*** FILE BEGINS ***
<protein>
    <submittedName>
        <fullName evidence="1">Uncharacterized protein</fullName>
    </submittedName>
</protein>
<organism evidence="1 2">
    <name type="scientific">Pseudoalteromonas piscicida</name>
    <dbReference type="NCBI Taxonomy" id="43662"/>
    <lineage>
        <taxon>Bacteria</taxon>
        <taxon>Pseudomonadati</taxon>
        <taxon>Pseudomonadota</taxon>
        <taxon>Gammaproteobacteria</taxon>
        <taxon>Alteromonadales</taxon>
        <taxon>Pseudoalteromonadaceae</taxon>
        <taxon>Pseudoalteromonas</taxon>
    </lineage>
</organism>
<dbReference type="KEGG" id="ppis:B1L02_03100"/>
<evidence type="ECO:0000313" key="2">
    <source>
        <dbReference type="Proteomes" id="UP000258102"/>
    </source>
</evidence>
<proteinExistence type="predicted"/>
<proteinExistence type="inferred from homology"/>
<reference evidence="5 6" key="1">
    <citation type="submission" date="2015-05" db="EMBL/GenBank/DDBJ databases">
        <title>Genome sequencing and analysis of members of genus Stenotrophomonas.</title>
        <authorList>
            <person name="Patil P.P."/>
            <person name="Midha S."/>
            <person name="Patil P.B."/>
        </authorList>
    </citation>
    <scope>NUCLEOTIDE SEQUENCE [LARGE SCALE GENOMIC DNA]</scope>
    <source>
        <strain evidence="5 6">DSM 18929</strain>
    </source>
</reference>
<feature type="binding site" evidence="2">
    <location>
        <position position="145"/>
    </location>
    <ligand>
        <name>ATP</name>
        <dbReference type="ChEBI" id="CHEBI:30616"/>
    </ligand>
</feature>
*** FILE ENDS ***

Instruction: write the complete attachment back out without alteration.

<protein>
    <submittedName>
        <fullName evidence="1">Uncharacterized protein</fullName>
    </submittedName>
</protein>
<organism evidence="1 2">
    <name type="scientific">Pseudoalteromonas piscicida</name>
    <dbReference type="NCBI Taxonomy" id="43662"/>
    <lineage>
        <taxon>Bacteria</taxon>
        <taxon>Pseudomonadati</taxon>
        <taxon>Pseudomonadota</taxon>
        <taxon>Gammaproteobacteria</taxon>
        <taxon>Alteromonadales</taxon>
        <taxon>Pseudoalteromonadaceae</taxon>
        <taxon>Pseudoalteromonas</taxon>
    </lineage>
</organism>
<dbReference type="KEGG" id="ppis:B1L02_03100"/>
<evidence type="ECO:0000313" key="2">
    <source>
        <dbReference type="Proteomes" id="UP000258102"/>
    </source>
</evidence>
<proteinExistence type="predicted"/>
<proteinExistence type="inferred from homology"/>
<reference evidence="5 6" key="1">
    <citation type="submission" date="2015-05" db="EMBL/GenBank/DDBJ databases">
        <title>Genome sequencing and analysis of members of genus Stenotrophomonas.</title>
        <authorList>
            <person name="Patil P.P."/>
            <person name="Midha S."/>
            <person name="Patil P.B."/>
        </authorList>
    </citation>
    <scope>NUCLEOTIDE SEQUENCE [LARGE SCALE GENOMIC DNA]</scope>
    <source>
        <strain evidence="5 6">DSM 18929</strain>
    </source>
</reference>
<feature type="binding site" evidence="2">
    <location>
        <position position="145"/>
    </location>
    <ligand>
        <name>ATP</name>
        <dbReference type="ChEBI" id="CHEBI:30616"/>
    </ligand>
</feature>